Researchers analysed blood-test results from more than 3300 Kiwis over the age of 15 and found 7 per cent had diabetes and almost 20 per cent showed early signs of developing the disease, a condition known as pre-diabetes.
Researcher Professor Jim Mann told Radio New Zealand the numbers came as a shock.
"Never did I imagine, nor did any of my colleagues imagine, that there were as many as we found."
Fellow researcher Dr Kristen Coppell said the results, lumped on top of an already high national diabetes rate, should be of "major concern to policymakers and health funders".
The blood samples came from the 2008-09 NZ Adult Nutrition Survey, conducted by the University of Otago on behalf of the Ministry of Health.
"We found an alarmingly high prevalence of a glucose metabolism disorder [diabetes or pre-diabetes] in working age groups," Coppell said.
"The implication of increased diabetes-related morbidity, mortality and healthcare costs are considerable," she said.
Researchers called for "urgent" action to prevent the explosion in diabetes.
Results showed diabetes was more frequent in men than in women and was higher among those suffering from obesity.
Fifteen per cent of Pacific Island people were affected and 10 per cent of Maori.
Researchers analysed blood test results from more than 3300 people over the age of 15 and found 7 per cent had diabetes and almost 20 per cent had a glucose metabolism disorder that typically leads to type two diabetes.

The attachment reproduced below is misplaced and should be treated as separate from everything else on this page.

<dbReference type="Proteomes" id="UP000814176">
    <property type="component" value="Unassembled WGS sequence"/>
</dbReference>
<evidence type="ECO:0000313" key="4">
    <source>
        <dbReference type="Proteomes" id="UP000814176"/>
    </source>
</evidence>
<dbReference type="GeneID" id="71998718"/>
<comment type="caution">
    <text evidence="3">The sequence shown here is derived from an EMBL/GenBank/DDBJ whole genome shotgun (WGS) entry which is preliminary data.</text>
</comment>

The pre-diabetes disorder affects:
Almost 20 per cent of those aged 35-44 years
More than 25 per cent of those within the 45 to 54 age bracket
Almost half of those aged 55 to 64
Dr Kirsten Coppell said overseas predictions had found that by 2050 half the population would suffer from diabetes. Lead researcher Coppell said the figures should be of "major concern to policy makers and health funders".
AS SERIOUS AS CANCER
Noel Davies believes diabetes should be considered as being as serious as cancer.
The 71-year-old Christchurch retiree has lived with type two diabetes for almost 30 years.
For Davies, the diabetes epidemic is "very bad and rather scary, actually".
"It's horrible to think there's that many people out there who have it but don't even know it yet," he said.
"People don't think diabetes is as bad as cancer. They are foolish because complications of diabetes are killing an awful lot of people."
Davies was 45 when he was diagnosed and said he initially did not believe it was true.
"I wasn't overweight by much and I ate a normal diet, only getting takeaways about once a year," he said.
"Too many people have said it's only fat people who get this, but it's not that at all."
After his diagnosis, Davies quickly returned to his normal weight, but by then it was too late.
"Once you accept it, it just becomes a bit of a drag because you have to be aware of what you're eating at all times."
He has to take medication, tests his blood daily and is not allowed to over-indulge in some foods.
"You do have to go without a lot of things you probably would like," he said.
- The Press